The media wants to see the police video made shortly after Justin Bieber was arrested Jan. 23 in Miami Beach. A judge will decide just how much of that video will go on public display.

Miami-Dade County Judge William Altfield said Thursday that he will review in private the almost 10 hours of police video take after Bieber's arrest, USA Today reports. He will decide whether to withhold some portions, such as footage of the singer urinating in a cup for a drug test.

Media outlets such as the Associated Press and Miami Herald want the video released under Florida's open-records law.

An attorney for the media organizations argued that privacy cannot trump right of access to public records. "My clients have no interest in showing Mr. Bieber's private parts," Deanna Shullman said, according to the Associated Press. "You have to redact that an release the rest."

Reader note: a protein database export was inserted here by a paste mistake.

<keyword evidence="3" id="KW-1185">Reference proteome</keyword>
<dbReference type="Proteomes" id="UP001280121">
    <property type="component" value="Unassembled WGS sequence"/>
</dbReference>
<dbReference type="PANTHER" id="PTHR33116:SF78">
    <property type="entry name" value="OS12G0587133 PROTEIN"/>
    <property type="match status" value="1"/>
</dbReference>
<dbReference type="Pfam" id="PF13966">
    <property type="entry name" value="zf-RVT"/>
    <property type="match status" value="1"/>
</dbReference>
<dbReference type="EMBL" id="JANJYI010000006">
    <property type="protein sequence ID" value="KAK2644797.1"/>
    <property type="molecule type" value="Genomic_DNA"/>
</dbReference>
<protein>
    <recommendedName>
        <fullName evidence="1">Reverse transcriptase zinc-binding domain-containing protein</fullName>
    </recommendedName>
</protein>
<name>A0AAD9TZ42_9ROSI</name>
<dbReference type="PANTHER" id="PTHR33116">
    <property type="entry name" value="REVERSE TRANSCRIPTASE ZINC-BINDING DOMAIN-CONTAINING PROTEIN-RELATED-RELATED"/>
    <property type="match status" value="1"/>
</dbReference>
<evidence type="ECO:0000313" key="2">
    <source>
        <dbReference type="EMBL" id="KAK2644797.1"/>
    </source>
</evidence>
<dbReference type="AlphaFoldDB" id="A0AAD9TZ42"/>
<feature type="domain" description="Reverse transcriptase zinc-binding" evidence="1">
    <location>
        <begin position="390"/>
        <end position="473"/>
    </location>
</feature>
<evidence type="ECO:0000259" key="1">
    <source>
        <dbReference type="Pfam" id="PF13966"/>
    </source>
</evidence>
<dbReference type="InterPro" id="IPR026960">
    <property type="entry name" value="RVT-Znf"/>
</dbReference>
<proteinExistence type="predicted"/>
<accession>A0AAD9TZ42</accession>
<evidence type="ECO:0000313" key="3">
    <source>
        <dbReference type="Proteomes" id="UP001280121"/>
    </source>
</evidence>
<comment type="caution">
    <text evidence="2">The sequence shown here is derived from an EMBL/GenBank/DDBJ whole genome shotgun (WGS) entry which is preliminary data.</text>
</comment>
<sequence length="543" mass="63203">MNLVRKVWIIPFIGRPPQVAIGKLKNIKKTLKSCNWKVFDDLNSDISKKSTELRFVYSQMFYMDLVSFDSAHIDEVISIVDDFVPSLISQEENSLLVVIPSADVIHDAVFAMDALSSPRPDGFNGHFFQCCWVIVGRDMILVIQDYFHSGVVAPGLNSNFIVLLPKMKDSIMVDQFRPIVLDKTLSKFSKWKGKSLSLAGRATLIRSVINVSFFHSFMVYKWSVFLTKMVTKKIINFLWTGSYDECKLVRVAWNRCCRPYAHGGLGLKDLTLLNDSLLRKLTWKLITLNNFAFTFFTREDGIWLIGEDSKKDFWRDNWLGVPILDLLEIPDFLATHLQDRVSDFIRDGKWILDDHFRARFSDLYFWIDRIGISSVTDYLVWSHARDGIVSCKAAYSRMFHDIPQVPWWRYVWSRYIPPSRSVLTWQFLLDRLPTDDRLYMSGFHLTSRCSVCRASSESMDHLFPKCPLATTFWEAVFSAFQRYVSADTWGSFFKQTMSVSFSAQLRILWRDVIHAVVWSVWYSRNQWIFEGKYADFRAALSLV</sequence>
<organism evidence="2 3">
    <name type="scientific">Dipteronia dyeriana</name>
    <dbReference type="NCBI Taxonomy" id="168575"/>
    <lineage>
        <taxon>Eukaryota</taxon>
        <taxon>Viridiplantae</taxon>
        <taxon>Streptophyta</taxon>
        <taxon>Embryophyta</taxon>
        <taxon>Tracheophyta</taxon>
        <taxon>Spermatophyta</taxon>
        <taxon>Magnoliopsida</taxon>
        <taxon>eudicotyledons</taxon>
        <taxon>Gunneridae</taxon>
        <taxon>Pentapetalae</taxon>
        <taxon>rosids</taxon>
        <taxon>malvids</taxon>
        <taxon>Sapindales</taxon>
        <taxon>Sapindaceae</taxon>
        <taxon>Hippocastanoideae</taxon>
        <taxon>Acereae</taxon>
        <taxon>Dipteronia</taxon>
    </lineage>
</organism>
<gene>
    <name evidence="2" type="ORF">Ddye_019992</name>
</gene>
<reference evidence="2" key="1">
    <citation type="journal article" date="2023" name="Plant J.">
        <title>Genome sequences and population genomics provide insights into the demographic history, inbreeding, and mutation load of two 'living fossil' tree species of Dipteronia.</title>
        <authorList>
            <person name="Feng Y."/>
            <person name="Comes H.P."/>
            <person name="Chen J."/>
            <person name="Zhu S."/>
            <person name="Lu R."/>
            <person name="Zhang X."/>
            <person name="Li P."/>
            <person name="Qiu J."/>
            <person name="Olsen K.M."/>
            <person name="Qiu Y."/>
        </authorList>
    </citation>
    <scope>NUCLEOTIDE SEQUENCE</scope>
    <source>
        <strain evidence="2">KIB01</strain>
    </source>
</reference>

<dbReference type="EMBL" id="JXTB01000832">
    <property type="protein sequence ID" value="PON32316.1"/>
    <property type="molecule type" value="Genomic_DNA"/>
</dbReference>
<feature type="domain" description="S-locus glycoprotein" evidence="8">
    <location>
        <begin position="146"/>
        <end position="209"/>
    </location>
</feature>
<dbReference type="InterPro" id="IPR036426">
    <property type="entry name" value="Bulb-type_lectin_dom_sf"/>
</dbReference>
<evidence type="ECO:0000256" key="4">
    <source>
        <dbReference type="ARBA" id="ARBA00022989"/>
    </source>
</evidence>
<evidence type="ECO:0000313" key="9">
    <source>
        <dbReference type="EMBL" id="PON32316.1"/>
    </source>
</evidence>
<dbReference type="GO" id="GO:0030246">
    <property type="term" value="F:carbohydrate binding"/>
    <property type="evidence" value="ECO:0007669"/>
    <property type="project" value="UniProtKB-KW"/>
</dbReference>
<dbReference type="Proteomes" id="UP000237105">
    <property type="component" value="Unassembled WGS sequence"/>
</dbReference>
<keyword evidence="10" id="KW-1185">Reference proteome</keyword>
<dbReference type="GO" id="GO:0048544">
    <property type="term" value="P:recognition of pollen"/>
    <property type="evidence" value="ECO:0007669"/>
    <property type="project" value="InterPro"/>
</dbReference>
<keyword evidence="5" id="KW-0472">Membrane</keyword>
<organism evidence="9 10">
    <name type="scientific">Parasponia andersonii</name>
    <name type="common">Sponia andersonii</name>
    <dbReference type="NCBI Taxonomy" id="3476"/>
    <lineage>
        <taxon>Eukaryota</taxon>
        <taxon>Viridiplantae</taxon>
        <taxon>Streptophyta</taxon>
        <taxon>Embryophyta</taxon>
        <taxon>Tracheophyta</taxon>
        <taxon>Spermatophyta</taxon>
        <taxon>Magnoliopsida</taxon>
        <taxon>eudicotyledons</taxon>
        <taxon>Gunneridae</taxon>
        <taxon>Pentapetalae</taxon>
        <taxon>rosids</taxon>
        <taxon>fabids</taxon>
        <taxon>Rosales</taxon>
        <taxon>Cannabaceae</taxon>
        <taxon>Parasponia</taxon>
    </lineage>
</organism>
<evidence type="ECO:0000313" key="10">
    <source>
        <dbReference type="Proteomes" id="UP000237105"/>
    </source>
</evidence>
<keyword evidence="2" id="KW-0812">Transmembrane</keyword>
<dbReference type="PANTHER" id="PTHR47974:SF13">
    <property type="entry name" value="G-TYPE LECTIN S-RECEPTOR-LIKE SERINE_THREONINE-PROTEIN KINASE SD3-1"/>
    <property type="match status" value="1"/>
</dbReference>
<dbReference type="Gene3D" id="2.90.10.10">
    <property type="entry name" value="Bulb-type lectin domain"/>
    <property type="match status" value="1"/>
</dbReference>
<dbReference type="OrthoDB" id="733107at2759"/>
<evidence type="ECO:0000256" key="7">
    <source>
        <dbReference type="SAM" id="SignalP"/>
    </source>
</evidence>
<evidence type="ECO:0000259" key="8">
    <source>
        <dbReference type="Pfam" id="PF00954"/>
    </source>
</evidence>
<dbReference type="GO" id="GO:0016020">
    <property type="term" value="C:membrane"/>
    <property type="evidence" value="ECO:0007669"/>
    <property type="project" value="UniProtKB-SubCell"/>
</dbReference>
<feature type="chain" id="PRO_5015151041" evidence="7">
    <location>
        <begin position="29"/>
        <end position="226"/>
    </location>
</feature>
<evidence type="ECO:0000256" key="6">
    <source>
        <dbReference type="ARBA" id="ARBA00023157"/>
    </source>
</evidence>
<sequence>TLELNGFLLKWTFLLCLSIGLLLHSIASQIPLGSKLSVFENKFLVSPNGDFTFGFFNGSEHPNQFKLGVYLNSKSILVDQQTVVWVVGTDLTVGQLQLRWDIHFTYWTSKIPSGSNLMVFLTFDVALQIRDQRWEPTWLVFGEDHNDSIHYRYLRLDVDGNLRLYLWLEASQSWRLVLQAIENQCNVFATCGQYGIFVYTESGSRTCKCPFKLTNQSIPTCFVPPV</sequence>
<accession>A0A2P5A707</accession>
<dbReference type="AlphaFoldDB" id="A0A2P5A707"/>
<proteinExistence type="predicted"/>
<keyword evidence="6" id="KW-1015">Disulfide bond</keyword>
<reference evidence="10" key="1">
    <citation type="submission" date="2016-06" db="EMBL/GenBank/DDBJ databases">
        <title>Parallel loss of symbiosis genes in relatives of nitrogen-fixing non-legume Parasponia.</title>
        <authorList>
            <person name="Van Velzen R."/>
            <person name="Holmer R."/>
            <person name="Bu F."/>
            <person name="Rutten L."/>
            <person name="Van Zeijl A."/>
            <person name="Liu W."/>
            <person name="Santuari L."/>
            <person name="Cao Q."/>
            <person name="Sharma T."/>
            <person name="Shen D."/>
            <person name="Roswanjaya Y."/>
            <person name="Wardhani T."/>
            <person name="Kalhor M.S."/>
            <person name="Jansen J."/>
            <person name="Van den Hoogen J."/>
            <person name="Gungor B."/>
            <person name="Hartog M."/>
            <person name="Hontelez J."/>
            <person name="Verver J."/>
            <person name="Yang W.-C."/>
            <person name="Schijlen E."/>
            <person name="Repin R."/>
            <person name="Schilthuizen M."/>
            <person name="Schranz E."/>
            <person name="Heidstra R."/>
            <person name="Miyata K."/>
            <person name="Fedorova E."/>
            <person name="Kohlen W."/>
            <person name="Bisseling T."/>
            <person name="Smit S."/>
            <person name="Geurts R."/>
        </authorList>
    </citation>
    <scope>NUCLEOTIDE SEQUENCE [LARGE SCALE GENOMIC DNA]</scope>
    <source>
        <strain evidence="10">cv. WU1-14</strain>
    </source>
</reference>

Bieber's attorney Howard Srebnick objected to even censored video being released. "There's no reason why the media should make a spectacle of that event," he said to USA Today.

Altfield has given the two sides an opportunity to agree on releasing non-objectionable video material. If an agreement isn't reached, he will rule on the matter at a March 4 hearing, which likely would delay Bieber's trial date of March 3, the paper reported.